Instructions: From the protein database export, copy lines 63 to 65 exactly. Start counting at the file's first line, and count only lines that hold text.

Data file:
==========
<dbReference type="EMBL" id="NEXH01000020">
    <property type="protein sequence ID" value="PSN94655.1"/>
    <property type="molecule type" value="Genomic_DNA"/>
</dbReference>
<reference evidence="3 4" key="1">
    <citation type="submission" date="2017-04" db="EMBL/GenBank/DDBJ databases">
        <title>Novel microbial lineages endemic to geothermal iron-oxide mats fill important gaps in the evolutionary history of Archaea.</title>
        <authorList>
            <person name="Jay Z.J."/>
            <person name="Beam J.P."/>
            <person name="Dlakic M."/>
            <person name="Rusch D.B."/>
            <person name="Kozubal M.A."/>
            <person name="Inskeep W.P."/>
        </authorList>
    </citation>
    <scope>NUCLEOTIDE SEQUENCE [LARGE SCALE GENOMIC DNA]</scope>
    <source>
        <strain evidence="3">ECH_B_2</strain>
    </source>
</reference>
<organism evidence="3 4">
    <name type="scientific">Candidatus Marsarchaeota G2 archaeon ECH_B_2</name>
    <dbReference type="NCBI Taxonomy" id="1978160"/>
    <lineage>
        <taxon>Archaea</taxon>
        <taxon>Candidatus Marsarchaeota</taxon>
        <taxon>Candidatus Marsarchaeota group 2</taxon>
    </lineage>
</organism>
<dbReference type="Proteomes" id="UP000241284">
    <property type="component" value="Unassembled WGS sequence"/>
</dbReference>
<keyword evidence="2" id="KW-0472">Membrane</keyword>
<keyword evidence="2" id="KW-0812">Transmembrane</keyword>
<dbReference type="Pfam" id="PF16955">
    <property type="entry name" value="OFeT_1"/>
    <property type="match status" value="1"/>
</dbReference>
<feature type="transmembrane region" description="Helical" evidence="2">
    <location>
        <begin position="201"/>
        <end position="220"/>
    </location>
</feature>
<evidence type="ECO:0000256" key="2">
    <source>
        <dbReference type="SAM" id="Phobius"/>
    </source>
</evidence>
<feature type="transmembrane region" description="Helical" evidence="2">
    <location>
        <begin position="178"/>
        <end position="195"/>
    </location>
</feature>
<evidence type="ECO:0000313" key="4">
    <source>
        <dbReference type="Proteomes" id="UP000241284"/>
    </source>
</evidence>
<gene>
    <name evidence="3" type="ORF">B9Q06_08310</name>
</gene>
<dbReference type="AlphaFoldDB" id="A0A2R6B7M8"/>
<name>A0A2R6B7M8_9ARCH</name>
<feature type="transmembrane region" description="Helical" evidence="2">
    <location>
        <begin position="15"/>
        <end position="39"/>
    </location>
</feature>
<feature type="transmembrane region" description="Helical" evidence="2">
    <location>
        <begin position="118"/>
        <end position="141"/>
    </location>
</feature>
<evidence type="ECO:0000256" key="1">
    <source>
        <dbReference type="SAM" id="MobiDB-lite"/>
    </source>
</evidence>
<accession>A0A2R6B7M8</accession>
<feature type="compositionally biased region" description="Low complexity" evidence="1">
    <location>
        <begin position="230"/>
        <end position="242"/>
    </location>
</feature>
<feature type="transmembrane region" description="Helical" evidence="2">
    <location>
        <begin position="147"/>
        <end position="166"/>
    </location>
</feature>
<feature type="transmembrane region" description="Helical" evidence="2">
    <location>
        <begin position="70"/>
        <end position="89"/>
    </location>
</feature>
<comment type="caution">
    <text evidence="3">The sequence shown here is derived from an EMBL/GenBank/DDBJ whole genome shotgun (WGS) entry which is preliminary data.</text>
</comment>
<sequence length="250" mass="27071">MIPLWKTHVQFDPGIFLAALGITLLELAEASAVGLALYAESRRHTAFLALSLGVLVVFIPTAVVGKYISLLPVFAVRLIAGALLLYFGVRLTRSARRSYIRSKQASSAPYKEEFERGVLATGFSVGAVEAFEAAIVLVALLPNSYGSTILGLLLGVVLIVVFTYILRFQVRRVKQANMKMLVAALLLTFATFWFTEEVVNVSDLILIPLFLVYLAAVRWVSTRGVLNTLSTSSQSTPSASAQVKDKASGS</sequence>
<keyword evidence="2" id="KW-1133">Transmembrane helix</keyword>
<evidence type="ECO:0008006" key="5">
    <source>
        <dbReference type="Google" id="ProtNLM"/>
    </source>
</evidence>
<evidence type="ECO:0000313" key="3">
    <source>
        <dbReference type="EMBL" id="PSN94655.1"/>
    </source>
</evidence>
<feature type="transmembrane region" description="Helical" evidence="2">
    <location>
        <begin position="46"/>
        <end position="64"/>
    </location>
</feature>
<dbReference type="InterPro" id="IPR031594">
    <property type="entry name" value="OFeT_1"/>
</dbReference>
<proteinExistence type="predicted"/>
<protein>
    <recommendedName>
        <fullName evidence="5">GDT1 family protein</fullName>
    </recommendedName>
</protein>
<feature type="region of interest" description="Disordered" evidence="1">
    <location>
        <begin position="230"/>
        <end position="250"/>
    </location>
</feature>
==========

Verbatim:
    <name evidence="3" type="ORF">B9Q06_08310</name>
</gene>
<dbReference type="AlphaFoldDB" id="A0A2R6B7M8"/>